I hope when you talk about diabesity, you’ll be able to address other causes beyond just the SAD.
    Thank you for the great blog, Maggie

  31. r-marie says

    Yes, please do include skinny people. I’ve been prediabetic for at leat 10 years that I know of with fasting BG between 110-120 and spikes after carb meals  to 180 or beyond.
    But I don’t fit the usual pattern:  I’m 67 have no aches or pains and lots of energy – been slender all my life, low BP, TC around 250 but  low triglycerides (35-50) HDL in 70-80….There is no diabetes in my family and I’ve been very health conscious all my life doing exercise, cooking my meals from scratch – never “dieting” – but eating whole foods with whole fats. No junk food and no liking for pastries etc. But I DID – and still do- love FRUITS and ate lots of it – grapes, oranges, apples etc on a daily basis. Maybe that was it – too much fruit.
    There is one question I wish you would address (I’ve asked it many times elsewhere but not gotten an answer).  How can it be that doctors like McDougall, Barnard, Anderson, Ornish, Fuhrmann etc. – having treated thousands of diabetic patients – all have their success stories using exactly the diet you say doesn’t work – low-fat/high carb. I just don’t understand it – except maybe it IS a metabolic thing? I tried McDougall but had to quit because I lost too much weight (I too am just under 5 feet tall and weigh 88 lbs now) and my BS did not go down much.
    I do appreciate the time and effort you put forth in bringing us so much useful and new information.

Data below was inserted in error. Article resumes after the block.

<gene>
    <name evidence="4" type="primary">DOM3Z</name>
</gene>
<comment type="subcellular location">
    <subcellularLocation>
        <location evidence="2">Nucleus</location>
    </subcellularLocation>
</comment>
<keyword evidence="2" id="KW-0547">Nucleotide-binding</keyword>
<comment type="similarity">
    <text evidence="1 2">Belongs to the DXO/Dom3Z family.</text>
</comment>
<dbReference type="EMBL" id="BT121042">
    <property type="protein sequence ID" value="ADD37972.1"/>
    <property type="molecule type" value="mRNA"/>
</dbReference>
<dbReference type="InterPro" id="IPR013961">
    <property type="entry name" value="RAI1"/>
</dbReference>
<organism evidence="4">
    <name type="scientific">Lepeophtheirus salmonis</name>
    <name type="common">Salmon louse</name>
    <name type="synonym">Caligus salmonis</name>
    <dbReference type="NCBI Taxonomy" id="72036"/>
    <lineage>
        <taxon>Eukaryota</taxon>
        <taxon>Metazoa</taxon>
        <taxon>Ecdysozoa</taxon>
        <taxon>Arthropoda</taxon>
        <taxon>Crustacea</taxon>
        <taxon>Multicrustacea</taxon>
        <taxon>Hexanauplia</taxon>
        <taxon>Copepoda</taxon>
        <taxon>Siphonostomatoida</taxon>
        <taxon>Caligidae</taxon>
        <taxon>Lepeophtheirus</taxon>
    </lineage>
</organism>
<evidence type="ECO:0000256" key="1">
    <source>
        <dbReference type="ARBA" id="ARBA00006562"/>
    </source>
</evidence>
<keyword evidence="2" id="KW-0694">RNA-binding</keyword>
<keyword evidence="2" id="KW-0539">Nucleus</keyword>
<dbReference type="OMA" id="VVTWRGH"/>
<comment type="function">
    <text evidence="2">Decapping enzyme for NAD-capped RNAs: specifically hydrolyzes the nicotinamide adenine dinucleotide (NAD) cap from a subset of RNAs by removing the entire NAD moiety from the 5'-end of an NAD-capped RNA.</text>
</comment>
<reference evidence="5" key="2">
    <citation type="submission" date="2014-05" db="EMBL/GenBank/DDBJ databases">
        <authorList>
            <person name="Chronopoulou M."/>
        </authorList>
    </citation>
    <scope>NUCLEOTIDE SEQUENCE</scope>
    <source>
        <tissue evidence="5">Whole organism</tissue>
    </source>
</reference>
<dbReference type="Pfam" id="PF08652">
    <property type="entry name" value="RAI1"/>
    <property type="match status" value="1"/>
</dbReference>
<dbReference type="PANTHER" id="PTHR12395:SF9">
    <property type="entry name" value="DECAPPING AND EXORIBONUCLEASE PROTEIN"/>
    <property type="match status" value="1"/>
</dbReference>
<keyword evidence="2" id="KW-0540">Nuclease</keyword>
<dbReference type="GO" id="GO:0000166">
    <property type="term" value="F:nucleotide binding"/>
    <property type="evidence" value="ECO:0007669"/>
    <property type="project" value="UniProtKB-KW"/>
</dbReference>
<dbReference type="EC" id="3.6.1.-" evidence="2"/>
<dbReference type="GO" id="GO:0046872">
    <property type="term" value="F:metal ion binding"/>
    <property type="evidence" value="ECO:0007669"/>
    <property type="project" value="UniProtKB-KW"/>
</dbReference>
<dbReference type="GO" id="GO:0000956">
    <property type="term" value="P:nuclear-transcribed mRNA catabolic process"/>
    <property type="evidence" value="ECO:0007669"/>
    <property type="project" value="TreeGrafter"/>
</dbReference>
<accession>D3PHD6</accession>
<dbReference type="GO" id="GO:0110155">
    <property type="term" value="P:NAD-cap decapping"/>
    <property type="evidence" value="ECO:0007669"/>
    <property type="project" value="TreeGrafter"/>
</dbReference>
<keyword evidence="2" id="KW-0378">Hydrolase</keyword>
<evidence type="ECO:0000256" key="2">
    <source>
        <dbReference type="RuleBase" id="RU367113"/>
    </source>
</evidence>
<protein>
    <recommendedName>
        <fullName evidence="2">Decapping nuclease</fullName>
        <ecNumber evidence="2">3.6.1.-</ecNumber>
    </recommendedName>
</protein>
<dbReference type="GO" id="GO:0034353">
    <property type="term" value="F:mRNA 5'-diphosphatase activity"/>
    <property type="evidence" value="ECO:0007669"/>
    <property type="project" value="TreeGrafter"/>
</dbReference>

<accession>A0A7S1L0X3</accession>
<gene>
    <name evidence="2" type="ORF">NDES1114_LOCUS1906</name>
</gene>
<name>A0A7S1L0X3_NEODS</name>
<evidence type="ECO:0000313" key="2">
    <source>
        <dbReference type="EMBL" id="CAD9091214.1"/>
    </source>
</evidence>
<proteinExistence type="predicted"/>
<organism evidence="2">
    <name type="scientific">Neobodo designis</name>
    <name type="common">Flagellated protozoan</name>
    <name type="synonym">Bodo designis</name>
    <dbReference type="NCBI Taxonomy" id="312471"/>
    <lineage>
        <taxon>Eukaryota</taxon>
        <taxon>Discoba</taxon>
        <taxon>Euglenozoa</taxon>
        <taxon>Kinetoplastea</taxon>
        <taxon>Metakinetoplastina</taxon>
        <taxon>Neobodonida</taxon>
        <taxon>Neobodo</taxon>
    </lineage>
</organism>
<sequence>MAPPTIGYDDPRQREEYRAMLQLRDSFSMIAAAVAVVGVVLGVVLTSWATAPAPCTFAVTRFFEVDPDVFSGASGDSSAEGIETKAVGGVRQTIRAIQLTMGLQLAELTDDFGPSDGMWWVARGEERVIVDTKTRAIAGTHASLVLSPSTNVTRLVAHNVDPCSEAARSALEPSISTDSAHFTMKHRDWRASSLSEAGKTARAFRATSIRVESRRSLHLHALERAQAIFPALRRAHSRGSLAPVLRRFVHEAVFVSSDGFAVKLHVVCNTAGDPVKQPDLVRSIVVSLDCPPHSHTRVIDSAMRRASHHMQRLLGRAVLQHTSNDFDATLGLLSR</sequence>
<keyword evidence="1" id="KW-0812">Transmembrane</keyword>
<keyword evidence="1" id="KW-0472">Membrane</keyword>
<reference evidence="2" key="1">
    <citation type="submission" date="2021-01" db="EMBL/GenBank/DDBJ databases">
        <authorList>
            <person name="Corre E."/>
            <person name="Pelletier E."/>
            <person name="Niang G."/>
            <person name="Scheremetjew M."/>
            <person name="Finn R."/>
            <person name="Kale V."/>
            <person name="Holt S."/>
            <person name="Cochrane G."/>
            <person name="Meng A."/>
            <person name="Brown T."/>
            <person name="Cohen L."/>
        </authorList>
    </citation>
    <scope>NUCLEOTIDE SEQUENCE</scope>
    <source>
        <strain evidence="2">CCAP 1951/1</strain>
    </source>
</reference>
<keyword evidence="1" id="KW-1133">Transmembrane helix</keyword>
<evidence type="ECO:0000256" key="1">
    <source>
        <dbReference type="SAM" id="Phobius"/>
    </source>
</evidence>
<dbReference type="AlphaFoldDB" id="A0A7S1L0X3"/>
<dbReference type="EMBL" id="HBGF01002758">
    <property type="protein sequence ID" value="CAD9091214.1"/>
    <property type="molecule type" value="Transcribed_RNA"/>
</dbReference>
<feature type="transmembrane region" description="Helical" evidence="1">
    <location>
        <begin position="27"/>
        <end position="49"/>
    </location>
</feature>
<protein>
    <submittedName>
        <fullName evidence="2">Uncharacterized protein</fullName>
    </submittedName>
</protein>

• Chris Kresser says

      The vast majority of the patients that get put on those diets were doing every single thing wrong that you could do wrong before starting them: eating tons of refined flour, grain, fructose and other dietary toxins, as completely sedentary lifestyle, high levels of stress, etc. etc. Then they go to one of those doctors, or pick up one of their books, and they eliminate many if not all of these triggers. You bet they’re going to see improvement. But that doesn’t mean these diets are optimal, or that they wouldn’t see more improvement adopting a paleo-type diet with fat as the primary energy source.

      In your case, it’s not clear what’s happening. Stress is a huge factor – whether emotional, psychological, or physiological (chronic low-grade infections, gut dysbiosis, etc.). Environmental toxins can be a factor. And certainly a high fructose intake alone is quite capable of causing non-alcoholic fatty liver, which could in turn cause metabolic dysfunction without overweight or obesity. Genetics also play a role, although I believe that role to be quite small in those following a healthy lifestyle such as yourself.

      Have you had your cortisol levels tested? That would be my first thought. High cortisol can cause dysglycemia on its own. Have you had your fasting insulin tested?

  32. andy says